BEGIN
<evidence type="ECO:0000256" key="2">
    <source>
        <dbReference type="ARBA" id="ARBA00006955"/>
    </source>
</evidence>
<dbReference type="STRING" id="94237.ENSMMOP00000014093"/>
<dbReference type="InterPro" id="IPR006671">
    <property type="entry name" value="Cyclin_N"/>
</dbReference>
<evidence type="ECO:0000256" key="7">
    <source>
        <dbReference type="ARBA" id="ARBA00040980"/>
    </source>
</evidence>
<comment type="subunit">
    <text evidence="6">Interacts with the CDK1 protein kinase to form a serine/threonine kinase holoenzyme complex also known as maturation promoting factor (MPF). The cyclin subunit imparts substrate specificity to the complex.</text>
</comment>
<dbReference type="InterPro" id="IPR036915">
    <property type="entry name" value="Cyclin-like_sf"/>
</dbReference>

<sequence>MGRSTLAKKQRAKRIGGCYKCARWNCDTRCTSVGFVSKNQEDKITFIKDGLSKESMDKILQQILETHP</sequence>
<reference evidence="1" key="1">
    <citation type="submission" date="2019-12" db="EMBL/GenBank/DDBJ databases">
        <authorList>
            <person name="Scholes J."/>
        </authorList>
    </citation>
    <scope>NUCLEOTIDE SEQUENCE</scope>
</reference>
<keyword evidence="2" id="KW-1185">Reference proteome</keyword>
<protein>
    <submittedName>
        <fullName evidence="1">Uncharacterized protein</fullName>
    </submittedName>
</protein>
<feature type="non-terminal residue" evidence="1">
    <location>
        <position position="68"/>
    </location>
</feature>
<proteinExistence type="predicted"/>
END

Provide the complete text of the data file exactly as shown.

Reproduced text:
<evidence type="ECO:0000256" key="2">
    <source>
        <dbReference type="ARBA" id="ARBA00006955"/>
    </source>
</evidence>
<dbReference type="STRING" id="94237.ENSMMOP00000014093"/>
<dbReference type="InterPro" id="IPR006671">
    <property type="entry name" value="Cyclin_N"/>
</dbReference>
<evidence type="ECO:0000256" key="7">
    <source>
        <dbReference type="ARBA" id="ARBA00040980"/>
    </source>
</evidence>
<comment type="subunit">
    <text evidence="6">Interacts with the CDK1 protein kinase to form a serine/threonine kinase holoenzyme complex also known as maturation promoting factor (MPF). The cyclin subunit imparts substrate specificity to the complex.</text>
</comment>
<dbReference type="InterPro" id="IPR036915">
    <property type="entry name" value="Cyclin-like_sf"/>
</dbReference>

<sequence>MGRSTLAKKQRAKRIGGCYKCARWNCDTRCTSVGFVSKNQEDKITFIKDGLSKESMDKILQQILETHP</sequence>
<reference evidence="1" key="1">
    <citation type="submission" date="2019-12" db="EMBL/GenBank/DDBJ databases">
        <authorList>
            <person name="Scholes J."/>
        </authorList>
    </citation>
    <scope>NUCLEOTIDE SEQUENCE</scope>
</reference>
<keyword evidence="2" id="KW-1185">Reference proteome</keyword>
<protein>
    <submittedName>
        <fullName evidence="1">Uncharacterized protein</fullName>
    </submittedName>
</protein>
<feature type="non-terminal residue" evidence="1">
    <location>
        <position position="68"/>
    </location>
</feature>
<proteinExistence type="predicted"/>